Review Summary: Wild eyed New York folk outfit creates their most successful sound yet by reigning things in
It's not unusual to find a band that tries to pull off a broad range of styles. The ones that make it work, let alone the ones that master multiple techniques, are quite the rare breed.
New York based sextet O'Death mixes folk, indie, alt-country, and Americana into a blend that sounds as if it hails from a place closer to the Ozarks than the city that never sleeps.
If you've lent an ear to the band's previous efforts, you may have heard a punkier, rootier side of O'Death. Vocalist Greg Jamie has become known for going totally nuts during performances, evoking an image of a stark raving mad, possessed by a banshee, fiery eyed baptist preacher, seeking in vain to reach out to sinners in the hands of an angry god.
Expect less of that on Outside. The new LP is a much quieter, more intimate and more personal experience. It's a very moody album; it paints a portrait of despair, discontent, and the inevitably of death.
The lyrics on this album on the whole are nothing short of fantastic. The lead single, "Bugs," reflects on how fast life passes by, and how it can be a struggle to make the most of it. "Alamar" tells of a man who lost his lover, and his hope of one day meeting her again in the next lifetime.
Other tracks are more blunt in their imagery. "Look at the Sun" sees the speaker caught in nightmare in which he is buried alive. You can sense the panic as describes the struggle to breathe, with the dirt covering his lungs. "Ghost Head" features even more sinister imagery, describing blood that is still fresh on the narrator's hands.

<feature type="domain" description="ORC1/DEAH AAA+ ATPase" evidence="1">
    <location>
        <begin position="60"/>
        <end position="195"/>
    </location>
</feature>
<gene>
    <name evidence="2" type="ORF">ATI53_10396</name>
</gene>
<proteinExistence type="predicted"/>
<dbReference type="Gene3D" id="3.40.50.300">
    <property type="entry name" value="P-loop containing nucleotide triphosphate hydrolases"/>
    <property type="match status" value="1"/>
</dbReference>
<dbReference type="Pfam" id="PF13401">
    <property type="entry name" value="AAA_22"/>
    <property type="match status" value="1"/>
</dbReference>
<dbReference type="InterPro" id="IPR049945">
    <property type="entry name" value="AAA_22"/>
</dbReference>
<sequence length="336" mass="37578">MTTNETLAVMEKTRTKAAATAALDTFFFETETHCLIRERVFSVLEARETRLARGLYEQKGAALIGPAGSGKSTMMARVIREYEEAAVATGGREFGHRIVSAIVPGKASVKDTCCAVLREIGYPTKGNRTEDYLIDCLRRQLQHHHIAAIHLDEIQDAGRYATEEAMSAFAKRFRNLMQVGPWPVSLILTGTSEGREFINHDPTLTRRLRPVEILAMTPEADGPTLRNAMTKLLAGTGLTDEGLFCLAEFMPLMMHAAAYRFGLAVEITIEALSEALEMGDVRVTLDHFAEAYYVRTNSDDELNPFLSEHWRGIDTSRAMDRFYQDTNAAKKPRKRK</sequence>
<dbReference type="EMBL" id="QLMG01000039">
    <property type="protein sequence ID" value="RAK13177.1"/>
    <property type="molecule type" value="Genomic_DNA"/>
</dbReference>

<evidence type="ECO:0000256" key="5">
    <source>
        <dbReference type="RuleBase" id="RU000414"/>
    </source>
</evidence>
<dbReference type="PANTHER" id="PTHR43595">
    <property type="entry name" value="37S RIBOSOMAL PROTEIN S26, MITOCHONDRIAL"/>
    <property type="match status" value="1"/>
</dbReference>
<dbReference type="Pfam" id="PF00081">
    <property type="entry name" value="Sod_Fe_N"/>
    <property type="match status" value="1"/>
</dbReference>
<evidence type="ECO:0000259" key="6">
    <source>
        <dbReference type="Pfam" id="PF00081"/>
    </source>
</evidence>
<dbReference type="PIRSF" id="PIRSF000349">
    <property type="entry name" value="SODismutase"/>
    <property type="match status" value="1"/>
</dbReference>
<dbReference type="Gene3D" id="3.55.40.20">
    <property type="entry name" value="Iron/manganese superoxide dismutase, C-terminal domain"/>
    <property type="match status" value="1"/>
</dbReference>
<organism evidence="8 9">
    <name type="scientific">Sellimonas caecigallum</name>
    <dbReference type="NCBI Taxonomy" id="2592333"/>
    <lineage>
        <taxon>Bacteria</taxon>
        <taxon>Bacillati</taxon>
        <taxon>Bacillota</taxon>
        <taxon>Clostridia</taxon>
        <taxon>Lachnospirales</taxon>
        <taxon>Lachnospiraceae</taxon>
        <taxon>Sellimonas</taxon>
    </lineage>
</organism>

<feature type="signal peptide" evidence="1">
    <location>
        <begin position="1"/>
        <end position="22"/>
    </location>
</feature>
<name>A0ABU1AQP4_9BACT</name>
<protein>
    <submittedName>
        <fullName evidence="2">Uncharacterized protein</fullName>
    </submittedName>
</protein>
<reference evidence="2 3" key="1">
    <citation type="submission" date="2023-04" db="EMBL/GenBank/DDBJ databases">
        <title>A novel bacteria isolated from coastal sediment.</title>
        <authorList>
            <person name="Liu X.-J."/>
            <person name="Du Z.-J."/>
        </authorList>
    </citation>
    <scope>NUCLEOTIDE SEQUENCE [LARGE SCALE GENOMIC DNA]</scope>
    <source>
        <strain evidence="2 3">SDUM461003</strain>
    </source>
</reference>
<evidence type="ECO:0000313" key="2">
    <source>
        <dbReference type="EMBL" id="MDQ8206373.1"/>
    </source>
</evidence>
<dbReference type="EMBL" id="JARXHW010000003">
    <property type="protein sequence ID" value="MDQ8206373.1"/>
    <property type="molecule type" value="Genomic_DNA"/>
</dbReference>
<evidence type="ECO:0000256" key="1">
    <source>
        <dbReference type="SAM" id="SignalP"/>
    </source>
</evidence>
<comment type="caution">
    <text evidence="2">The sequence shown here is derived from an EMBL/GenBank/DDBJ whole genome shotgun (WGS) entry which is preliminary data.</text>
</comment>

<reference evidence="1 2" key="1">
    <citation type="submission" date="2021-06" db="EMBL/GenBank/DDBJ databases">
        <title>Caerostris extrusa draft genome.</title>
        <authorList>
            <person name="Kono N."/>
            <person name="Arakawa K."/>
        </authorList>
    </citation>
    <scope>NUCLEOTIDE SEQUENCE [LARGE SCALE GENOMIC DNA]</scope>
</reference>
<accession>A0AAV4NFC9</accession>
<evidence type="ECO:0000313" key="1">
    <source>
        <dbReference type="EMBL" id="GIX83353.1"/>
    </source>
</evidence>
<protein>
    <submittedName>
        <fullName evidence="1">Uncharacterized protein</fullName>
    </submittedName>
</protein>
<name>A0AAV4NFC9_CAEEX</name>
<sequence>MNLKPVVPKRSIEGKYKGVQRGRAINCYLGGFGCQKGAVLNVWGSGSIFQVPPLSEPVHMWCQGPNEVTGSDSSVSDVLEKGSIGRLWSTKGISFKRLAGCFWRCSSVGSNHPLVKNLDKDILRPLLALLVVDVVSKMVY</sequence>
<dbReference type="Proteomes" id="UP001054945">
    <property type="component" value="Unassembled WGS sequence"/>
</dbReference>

"Don't Come Back" is a nice little pensive instrumental, impressively demonstrating that the band doesn't even need lyrics to be able to set a mood.
And then there is the closer, "The Lake Departed." With its driving organ, oppressive percussion, and muffled vocals, it sounds like a demented funeral dirge. Or maybe like the world's ending.
This song will scare the hell out of you, and make you weep at the same time.
Musically, Outside is pretty heavy on mixing a gothic sound into its folk/country theme, particularity in the opening strains of each song. The combination of fiddle, banjo, and ukulele work together to create melodies that are eerie and disquieting, but you won't be able to stop listening.
The main tipping point on this album tends to be Jamie's vocals. On first listen I didn't think he was that great. At times he seems to come across as a little too quaint; he seemed to be fulfilling a few too many stereotypes associated with southern/country type singers.
But it's key to realize what Jamie is attempting to do here. As you listen to his tales of loss and regret, you can begin to empathize and relate to him, and realize he's not so unlike yourself. It's like he's a good old friend you're taking a journey with, an effect I don't think they could have captured with a frilly, over the top style singer.
What type of person would this album appeal to? Although it's not quite the same bag, it's likely this album would likely appeal to fans of the O'Brother soundtrack. Also, fans of revivalist country acts like The Carolina Chocolate Drops or The Secret Sisters may find much to like here.
But the real question: could a country music fan appreciate this record? Think of it like this. This album is about as far from the gleaming lights and honky tonk of Nashville as you can get.
This type of music will make you understand what it feels like to be alone in a dark shed in Appalachia for 20 hours a day with nothing but your banjo and a bottle of moonshine, and nothing to think about except for how the end is going to come. It doesn't get any more real than this.
Outside is undoubtedly a major step forward for O'Death. They've gone from being a novelty throwback band to creating a work of art that is inspiring both musically and thematically.
So don't be afraid to get swept into O'Death's clutches; death's embrace has never felt more chilling, nor tasted so sweet.